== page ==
In addition, ultrasound is a test that can be performed at the bedside. With improvements in clarity and resolution over the past two decades as well as the ability to perform color flow imaging, ultrasound is typically the first line test to evaluate the blood vessels. Ultrasound can also provide hemodynamic information regarding a lesion through duplex evaluation by evaluating velocities within a stenosis as well as proximal and distal to it.
The major disadvantage of ultrasound is that it is operator dependent, much more than CT or MRI. It is also somewhat patient dependent, as imaging can be less accurate in larger patients. Even with these disadvantages, ultrasound remains a mainstay in the initial evaluation of blood vessels. However, other techniques such as CT and MRI are catching up as noninvasive ways of evaluating the cardiovascular system.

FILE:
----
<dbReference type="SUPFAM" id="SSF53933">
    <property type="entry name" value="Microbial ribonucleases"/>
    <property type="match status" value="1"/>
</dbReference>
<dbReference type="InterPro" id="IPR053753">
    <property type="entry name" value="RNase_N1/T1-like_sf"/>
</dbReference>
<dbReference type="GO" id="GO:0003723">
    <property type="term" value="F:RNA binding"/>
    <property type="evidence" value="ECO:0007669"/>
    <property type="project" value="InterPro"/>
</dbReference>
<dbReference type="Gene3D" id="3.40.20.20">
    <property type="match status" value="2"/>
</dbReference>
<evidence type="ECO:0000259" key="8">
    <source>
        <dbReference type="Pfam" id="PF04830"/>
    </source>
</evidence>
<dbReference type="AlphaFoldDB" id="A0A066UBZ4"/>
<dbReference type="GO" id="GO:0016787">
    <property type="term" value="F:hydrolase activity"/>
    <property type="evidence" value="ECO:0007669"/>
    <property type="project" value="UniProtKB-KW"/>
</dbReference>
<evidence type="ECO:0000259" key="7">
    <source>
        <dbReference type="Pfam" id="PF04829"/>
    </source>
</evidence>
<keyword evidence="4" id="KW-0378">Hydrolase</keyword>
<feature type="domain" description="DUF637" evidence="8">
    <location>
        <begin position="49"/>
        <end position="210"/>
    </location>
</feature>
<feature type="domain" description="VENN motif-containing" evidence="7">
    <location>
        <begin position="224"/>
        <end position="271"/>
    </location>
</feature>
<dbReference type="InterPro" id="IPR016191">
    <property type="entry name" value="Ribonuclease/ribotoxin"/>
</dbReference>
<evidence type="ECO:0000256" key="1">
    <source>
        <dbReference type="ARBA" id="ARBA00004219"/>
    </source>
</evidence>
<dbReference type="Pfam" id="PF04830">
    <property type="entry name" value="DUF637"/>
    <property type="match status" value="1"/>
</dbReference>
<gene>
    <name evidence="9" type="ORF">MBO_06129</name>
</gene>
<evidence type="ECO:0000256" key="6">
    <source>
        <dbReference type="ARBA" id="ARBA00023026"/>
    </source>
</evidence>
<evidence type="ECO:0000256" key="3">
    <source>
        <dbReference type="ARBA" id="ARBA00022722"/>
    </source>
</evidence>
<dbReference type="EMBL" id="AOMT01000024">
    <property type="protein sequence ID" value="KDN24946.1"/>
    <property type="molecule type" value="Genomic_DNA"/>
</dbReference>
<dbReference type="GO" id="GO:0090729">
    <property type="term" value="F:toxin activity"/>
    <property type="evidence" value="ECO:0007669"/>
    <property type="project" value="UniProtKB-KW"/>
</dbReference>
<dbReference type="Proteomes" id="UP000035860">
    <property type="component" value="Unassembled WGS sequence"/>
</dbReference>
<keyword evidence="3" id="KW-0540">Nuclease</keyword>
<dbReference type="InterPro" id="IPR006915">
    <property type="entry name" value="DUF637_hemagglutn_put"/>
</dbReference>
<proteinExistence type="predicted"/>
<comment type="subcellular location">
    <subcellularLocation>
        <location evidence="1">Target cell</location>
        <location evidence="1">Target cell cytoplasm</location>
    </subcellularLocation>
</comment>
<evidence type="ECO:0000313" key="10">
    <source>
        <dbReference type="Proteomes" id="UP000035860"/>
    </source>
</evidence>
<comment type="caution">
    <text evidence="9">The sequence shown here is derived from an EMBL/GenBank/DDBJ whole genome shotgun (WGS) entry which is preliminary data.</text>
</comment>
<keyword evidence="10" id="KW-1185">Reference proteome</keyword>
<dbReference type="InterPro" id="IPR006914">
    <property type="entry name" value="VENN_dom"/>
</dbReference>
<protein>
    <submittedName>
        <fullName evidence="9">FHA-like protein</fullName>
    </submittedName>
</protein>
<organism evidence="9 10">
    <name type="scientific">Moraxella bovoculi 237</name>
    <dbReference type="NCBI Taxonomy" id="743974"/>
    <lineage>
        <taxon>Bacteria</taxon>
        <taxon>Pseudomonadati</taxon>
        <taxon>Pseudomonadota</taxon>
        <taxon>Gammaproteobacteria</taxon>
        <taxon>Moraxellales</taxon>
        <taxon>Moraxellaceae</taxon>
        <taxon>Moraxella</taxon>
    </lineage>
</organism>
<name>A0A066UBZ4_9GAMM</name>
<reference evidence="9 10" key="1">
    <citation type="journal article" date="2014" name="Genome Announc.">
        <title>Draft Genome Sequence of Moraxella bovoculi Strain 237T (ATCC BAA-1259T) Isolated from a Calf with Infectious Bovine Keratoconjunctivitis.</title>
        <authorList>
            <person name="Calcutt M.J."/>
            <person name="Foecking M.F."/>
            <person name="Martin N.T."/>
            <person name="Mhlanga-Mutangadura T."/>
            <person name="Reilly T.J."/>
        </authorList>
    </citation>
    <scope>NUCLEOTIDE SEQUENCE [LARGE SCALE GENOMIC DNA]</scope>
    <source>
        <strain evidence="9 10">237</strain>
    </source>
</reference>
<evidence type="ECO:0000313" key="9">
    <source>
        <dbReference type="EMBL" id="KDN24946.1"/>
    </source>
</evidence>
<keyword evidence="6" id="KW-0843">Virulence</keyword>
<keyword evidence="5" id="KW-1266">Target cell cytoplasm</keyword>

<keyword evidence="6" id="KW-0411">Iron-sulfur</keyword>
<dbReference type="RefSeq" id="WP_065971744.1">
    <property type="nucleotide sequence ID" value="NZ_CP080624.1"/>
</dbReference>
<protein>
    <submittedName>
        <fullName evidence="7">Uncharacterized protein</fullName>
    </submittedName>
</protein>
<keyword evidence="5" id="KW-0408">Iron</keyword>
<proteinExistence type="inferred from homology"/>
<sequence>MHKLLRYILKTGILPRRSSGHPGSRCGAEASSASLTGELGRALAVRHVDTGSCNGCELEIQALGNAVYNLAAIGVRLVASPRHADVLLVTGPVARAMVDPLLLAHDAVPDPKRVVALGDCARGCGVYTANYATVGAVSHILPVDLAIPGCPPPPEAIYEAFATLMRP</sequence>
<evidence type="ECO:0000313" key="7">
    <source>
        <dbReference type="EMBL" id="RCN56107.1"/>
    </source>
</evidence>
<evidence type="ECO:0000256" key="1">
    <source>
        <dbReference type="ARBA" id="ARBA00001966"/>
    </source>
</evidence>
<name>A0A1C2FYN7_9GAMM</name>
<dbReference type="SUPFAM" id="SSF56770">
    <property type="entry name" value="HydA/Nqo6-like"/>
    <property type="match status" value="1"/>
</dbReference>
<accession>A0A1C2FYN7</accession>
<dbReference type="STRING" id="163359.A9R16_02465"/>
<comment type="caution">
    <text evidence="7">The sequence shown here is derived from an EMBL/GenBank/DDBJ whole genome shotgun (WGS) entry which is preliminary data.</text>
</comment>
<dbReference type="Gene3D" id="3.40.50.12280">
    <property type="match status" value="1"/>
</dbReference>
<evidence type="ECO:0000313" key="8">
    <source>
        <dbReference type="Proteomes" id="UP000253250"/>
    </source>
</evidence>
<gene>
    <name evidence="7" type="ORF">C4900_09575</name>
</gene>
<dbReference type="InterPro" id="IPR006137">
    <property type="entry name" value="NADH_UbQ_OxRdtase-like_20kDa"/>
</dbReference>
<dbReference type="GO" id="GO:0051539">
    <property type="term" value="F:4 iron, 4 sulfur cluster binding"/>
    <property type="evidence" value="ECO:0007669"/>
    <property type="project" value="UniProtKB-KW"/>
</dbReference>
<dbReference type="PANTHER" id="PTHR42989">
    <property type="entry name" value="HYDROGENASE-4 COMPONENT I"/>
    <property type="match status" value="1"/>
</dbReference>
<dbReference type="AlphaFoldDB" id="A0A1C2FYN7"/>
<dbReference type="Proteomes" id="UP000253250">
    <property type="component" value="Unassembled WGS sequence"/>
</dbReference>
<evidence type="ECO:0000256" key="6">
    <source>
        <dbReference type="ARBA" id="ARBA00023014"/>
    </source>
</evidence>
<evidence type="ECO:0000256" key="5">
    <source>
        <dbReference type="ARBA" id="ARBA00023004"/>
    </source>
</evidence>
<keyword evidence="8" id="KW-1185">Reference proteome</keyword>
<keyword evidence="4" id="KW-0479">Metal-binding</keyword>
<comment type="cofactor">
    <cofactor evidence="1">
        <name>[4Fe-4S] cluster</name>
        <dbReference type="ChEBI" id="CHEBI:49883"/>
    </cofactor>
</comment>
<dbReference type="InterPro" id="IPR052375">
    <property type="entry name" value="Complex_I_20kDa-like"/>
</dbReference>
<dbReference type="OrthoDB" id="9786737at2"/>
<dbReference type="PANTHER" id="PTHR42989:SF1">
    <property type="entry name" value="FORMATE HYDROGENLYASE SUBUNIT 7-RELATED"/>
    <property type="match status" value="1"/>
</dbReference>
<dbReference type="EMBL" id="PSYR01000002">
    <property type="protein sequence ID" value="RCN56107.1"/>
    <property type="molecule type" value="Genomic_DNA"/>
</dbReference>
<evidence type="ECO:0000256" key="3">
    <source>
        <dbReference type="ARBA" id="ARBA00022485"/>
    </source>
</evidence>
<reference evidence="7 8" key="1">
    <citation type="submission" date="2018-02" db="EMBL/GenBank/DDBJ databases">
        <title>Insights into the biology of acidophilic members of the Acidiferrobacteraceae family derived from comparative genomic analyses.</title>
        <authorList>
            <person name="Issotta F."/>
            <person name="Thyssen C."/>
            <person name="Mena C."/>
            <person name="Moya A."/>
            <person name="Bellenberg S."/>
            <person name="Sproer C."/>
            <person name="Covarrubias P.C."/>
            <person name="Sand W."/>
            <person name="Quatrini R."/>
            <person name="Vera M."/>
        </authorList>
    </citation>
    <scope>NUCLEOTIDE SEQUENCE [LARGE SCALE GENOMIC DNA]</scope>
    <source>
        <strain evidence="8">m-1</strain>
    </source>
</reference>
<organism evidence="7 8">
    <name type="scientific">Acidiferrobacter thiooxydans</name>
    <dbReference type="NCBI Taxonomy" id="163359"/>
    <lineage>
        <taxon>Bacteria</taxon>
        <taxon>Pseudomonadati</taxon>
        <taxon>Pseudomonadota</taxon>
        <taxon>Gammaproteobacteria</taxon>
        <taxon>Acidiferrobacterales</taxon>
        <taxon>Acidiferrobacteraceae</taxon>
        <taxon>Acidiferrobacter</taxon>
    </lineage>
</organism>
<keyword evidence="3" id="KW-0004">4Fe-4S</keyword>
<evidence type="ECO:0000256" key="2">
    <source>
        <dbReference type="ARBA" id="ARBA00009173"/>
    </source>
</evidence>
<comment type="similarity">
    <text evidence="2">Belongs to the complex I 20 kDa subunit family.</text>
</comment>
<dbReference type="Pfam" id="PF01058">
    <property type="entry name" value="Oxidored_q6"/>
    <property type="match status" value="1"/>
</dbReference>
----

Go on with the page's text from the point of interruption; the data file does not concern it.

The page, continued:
There has been a substantial increase in the use of computed tomographic angiography (CTA) for evaluation of the vascular system in recent years. This increase is partly due to advances in hardware, including spiral and multidetector CT, which can be used for rapid imaging of large scan volumes using thin section collimation. Newer scanners can provide as many as 64 slice views, which increase speed as well as resolution of these studies.
Other advantages of CTA beside speed and resolution include its relative ease to perform. There are fewer pitfalls associated with CT and results typically are very reproducible. In addition, like ultrasound, CTA is noninvasive, only requiring an I.V. in a peripheral vein to inject contrast material. Traditionally, CTA has been very effective in evaluating larger vessels such as the aorta, but is now being used more commonly to evaluate smaller vessels, including the carotid arteries and arteries of the lower extremities.